Vank Cathedral in Isfahan
Vank Cathedral is also known as a Holy Savior Cathedral or the Saintly sisters, is the most visited Cathedral in Isfahan located in New Jolfa. Vank in Armenian language translates to convent or monastery.
The Cathedral established in 1606, dedicated to thousands of Armenian fleeing from the Ottoman massacre to Iran in the war of 1603-1605, during Shah Abbas I who settled them in Iranian Provinces south of Aras River.
During 14th and 18th century, Nakhchivans were suffered from Iranian and Ottoman Empire’s war. In 1604, when Shah Abass I faced the risk of onslaught of Ottoman Empire to Nakhchivan lands, decided to move the Muslim, Jewish and Armenian population of those lands to Iran by force. Armenian population was settled in Isfahan Province, the capital province of Safavid Dynasty.
The first church that was built by Armenian population in Jolfa was a little church in 1606 called Amna Perkich meaning “All Healing,” although it had been expanded 50 years later and magnificently designed under the supervision of Archbishop David and its name turned into “Vank Cathedral.” This Cathedral is among the most gorgeous ones in Iran that was completed in 1664 including a dazzling bell-tower building in 1702.
The interior is magnificently designed with fine frescos, gilded carvings, and wainscot of rich tile work while the story of Bible about world and man’s expulsion from Eden had been depicting by delicately blue and golden painted, and the flora painting in ceiling showing in motif of Persian Miniature. Furthermore, Pendentives through the church were painted with a distinctly Armenian motif of cherub’s head surrounded by folded wings, and can be seen two different sections of murals of interior walls: the top section depicts events from the life of Jesus while the bottom section illustrates torture inflicted on Armenian martyrs by the Ottoman Empire.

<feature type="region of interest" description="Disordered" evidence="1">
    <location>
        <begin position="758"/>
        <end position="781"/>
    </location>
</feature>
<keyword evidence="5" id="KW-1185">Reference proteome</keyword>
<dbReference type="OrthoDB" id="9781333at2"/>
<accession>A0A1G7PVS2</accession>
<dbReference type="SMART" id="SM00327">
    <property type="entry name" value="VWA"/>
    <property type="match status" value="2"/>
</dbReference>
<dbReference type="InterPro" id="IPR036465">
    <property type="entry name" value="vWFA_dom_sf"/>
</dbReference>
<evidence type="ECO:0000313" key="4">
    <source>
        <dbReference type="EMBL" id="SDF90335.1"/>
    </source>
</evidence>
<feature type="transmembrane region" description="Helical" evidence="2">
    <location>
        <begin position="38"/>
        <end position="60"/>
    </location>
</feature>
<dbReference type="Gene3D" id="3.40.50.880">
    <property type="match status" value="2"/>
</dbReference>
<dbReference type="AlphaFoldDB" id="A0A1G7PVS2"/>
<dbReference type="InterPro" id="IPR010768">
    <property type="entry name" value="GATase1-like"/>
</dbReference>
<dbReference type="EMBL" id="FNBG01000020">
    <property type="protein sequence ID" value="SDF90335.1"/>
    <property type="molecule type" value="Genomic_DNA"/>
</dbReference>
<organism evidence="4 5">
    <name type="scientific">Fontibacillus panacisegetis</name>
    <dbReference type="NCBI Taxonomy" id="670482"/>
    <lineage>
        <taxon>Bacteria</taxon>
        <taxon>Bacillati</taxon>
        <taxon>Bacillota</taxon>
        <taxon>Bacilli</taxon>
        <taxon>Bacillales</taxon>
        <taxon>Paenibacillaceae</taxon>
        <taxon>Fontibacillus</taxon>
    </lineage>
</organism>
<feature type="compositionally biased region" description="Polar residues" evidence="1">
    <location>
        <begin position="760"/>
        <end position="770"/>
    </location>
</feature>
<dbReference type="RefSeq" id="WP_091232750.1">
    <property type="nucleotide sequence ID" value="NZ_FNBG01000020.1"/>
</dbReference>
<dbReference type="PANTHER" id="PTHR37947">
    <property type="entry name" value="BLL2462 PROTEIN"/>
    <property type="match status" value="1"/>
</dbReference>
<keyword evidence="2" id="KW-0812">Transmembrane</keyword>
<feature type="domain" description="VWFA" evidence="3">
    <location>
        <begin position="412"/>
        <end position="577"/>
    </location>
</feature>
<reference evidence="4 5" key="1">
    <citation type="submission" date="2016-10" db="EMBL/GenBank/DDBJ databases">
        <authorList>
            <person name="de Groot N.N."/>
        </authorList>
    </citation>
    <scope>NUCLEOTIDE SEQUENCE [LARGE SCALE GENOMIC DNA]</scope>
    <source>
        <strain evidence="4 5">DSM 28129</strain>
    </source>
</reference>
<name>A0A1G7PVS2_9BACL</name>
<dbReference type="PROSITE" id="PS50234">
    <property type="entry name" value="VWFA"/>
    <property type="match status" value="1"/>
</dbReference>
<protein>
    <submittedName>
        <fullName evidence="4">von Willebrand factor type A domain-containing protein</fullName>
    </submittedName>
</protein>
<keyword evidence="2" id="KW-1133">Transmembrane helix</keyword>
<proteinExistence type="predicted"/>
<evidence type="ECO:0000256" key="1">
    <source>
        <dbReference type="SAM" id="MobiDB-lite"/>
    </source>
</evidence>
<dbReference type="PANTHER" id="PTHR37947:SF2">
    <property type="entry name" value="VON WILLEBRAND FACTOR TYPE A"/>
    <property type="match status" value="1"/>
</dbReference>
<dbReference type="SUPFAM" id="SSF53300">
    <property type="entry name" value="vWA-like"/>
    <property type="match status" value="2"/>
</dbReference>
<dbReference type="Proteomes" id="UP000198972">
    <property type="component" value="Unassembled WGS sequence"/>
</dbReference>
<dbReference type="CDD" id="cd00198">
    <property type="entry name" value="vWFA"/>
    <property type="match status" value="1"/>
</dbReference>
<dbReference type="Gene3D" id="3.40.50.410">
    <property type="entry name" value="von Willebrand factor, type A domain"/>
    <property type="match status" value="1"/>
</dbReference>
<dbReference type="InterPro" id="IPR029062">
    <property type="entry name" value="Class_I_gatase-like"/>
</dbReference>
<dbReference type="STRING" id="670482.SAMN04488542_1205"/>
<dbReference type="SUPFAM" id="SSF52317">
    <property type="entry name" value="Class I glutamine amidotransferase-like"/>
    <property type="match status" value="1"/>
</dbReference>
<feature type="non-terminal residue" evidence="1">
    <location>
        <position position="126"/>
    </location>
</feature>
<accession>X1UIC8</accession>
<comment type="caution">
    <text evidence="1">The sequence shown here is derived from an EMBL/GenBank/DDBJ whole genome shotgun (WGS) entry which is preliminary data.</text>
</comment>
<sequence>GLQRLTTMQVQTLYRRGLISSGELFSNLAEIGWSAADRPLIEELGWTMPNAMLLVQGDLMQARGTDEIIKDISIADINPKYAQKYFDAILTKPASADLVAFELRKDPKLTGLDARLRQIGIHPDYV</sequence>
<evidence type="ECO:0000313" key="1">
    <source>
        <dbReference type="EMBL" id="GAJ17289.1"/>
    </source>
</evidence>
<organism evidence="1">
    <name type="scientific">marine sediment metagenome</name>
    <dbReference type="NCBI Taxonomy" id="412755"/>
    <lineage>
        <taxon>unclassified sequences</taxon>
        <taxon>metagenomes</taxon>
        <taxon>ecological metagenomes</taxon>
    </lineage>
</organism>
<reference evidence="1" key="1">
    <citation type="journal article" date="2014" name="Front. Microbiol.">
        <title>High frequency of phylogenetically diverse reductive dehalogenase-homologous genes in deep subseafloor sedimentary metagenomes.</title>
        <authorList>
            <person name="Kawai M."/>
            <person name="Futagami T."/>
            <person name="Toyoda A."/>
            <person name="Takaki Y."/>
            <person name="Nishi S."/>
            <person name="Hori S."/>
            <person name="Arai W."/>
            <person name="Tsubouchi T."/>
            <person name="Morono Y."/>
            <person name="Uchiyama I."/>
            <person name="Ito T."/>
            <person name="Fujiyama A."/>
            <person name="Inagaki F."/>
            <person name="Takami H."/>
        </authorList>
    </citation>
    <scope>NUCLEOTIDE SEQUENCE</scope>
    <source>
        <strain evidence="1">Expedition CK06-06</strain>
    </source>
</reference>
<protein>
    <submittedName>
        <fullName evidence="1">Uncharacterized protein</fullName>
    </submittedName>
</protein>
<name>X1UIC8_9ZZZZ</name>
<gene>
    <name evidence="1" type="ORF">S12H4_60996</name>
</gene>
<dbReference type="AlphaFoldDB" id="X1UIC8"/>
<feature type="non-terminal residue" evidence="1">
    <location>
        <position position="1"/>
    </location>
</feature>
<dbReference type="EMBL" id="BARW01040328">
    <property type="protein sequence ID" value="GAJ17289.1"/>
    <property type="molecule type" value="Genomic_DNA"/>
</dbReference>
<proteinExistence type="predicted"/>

Every year on April 23 Armenians get together at the corner of the Cathedral, which is a raised area to light candle for the honor of their martyrs in event of Armenian Genocide in 1915, Turkey.
Courtyards, rooms and halls have been built at the corner of the Cathedral to accommodate guests, the Isfahan Archbishop and his retinue, and the other Armenian religious authorities in Iran. The Cathedral’s courtyard includes a large freestanding belfry over the graves of both Orthodox and Protestant Christians. Across the courtyard, there is the house of library and museum, while outside of building can be seen several carved stones illustrating scenes from the Bible.
The Vank museum is an unique archive of Safavid costumes, European paintings brought back by Armenian merchants, embroideries, tapestries, extensive collection of photographs, maps, Turkish documents related to the 1915 massacre of Armenian by Ottoman Empire and other valuable items from the Iranian-Armenian trade heritage. Furthermore, Vestments, monstrances, chalices and other sacramental objects have also been displayed at the museum.
The library contains more than 700 manuscripts hard-to-find sources on Armenian and medieval European languages and arts, the priceless collection of different objects gathered from across the Armenian lands, various items belongs to the history of the Cathedral and Armenian Community in Isfahan including the 1606 edict of Shah Abbas I establishing New Jolfa, as well as exquisite seven-gram Bible which is the world’s smallest written text in seven languages.
After the death of Shah Abbas I, his successor Shah Abbas II also paid enough attention to Armenian & New Jolfa located on the banks of the Zayandeh River and still houses a large part of Iranian-Armenian community. Numbers of Armenian refugees and immigrants had been grown until 1933 because they had to flock to Iran from the Soviet Union. Today, Iranian-Armenians have 2 seats in Majlis, and their the numbers are around 120,000-150,000 that half of which live in Tehran.